Thank goodness it wasn’t the Whites

en-dur-ance (noun) the power to withstand pain or hardships; the ability or strength to continue despite fatigue, stress, or other adverse conditions

I have survived. Had I ended up on the Appalachian Trail in New Hampshire’s White Mountains, our story might have ended differently. Yes, there were many ups and downs in my 29 miles, but the EKG line (as Katina calls it) of elevation changes looked like nothing compared to what she and my new thru-hiking friends will be facing very soon.

In such a short time, I sampled a lot of trail life – a hostel, shelter camping, lovely trail towns, fields and forests. Elm St. in Norwich, VT is well-known for its generous trail angels, who put coolers out along the road. This kind family offered cold sliced watermelon and homemade banana bread with a special flair.

Katina and I traveled well together, sometimes chatting away and sometimes (on the uphills?) lost in our own thoughts and the beauty of the trail. She kindly slowed down a bit and was always patiently cheerful about another water or photo break. A surprising amount of our second day’s hiking was on roads in the baking mid-afternoon sun.

I never knew sitting under a shady tree in the breeze, with the weight off my feet, could be so incredibly blissful. Dark oak leaves dancing against the blue and white above and the promise of a free cruller and icy cold iced tea ahead at Lou’s Restaurant in Hanover, NH.

Shortly after I hauled myself up from under that tree, we crossed the Connecticut River and Arachne entered her tenth AT state, New Hampshire. Sharing this milestone with her was especially fun because the Connecticut River farther north is part of the Northern Forest Canoe Trail (NFCT), which we have both thru-paddled.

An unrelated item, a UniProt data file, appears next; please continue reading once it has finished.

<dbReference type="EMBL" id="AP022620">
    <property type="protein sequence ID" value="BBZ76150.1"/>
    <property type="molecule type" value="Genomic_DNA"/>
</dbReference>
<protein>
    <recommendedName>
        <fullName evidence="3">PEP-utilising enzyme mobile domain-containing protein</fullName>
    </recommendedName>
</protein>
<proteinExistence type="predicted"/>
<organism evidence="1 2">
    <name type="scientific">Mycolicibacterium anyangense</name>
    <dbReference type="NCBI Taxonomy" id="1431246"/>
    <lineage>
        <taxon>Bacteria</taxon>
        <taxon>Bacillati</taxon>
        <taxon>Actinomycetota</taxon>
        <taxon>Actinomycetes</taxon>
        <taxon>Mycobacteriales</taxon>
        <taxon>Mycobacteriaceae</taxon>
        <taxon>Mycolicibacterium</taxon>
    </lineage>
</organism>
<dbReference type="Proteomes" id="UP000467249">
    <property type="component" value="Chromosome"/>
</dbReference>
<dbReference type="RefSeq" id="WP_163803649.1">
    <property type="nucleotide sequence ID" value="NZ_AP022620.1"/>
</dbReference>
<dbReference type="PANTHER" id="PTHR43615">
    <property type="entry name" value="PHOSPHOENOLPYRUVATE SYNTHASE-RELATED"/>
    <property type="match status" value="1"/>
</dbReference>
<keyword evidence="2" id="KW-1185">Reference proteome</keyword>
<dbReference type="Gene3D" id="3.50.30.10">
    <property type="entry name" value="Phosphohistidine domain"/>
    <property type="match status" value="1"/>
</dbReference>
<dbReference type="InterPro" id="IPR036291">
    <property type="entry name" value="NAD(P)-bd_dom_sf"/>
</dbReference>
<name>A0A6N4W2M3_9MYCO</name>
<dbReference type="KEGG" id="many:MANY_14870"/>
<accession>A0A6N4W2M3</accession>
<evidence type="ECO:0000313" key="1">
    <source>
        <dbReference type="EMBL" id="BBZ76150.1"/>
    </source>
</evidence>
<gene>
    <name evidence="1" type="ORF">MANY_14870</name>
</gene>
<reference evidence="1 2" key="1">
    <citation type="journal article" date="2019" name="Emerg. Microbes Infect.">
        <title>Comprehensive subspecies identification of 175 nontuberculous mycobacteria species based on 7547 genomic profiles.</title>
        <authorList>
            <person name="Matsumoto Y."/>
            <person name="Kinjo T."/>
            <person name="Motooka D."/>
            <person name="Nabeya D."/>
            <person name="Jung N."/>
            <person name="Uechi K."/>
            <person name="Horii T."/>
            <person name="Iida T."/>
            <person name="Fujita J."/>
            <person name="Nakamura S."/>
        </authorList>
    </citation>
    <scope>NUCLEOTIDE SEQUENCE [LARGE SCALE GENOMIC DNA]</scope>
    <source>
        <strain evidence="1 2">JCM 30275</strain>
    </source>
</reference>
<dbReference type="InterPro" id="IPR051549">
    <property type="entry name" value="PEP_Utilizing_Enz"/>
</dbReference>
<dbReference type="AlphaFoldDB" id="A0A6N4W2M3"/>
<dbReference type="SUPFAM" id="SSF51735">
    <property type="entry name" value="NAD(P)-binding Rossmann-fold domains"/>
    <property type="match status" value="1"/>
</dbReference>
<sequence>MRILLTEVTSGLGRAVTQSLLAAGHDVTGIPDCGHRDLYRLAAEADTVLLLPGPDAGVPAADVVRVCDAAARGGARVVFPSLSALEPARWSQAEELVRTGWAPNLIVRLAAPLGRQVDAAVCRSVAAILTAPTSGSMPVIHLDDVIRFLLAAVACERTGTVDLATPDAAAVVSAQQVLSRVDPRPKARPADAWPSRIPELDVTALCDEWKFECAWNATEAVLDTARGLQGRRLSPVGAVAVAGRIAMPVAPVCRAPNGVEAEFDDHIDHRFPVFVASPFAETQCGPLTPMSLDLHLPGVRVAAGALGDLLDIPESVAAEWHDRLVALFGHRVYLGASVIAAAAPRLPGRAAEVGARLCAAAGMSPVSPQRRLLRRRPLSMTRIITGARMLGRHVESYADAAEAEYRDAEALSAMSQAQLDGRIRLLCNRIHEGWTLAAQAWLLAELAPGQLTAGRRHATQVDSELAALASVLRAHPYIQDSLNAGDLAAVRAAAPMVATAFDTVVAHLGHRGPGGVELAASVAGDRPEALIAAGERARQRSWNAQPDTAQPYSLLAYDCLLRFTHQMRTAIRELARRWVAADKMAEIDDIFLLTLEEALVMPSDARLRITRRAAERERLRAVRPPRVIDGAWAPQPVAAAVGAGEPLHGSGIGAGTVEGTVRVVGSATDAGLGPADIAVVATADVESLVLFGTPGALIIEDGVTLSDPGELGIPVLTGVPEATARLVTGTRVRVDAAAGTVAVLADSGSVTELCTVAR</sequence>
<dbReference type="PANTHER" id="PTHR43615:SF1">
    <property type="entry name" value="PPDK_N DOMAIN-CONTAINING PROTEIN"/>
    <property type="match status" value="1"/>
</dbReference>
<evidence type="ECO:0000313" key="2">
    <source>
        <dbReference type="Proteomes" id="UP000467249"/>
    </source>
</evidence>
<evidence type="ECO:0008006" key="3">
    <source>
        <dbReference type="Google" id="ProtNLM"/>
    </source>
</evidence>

As we walked, a popular topic of conversation was comparing the two trails. There is far less company along the NFCT and only a handful of thru-paddlers on it at any given time. In fact, less than 100 people have been recognized by the NFCT as having completed the 740 miles of rivers, lakes, and portages in its 16 years of existence. That will change, we both agree, when we see the excitement in the eyes of all the people with whom we have been sharing the story of the NFCT. Katina, in fact, just wrote an article comparing the two trails for the online publication Appalachian Trials that is generating a lot of interest. And while I am having fun inserting links, here is the first entry from our trip on Arachne’s online trail journal.

So as I say farewell to Soft G and Just Janelle, Snail and Walking Mink, Oompah and Tuna Roll, they will linger in my thoughts as I wake to a warm shower every morning. I think being dirty was the hardest part for me. That and the fact that every morning seemed to start with an uphill struggle that left me literally dripping with sweat and pulling out my inhaler. To Katina, grateful thanks for including me in your journey, sharing your Desitin, and helping me lose a pound that I can gain back on the cruise!

 

Walk well, Katina…and next time, let’s PADDLE together!

 

 

 

One thought on “Thank goodness it wasn’t the Whites”

  1. Glad to read of your adventure – – and your final comment about PADDLING brought a smile to my face. I guess we’ll always know where your trail preferences lie! Travel mercies – – hoping we can connect before your cruise. KMac & company

    Liked by 1 person

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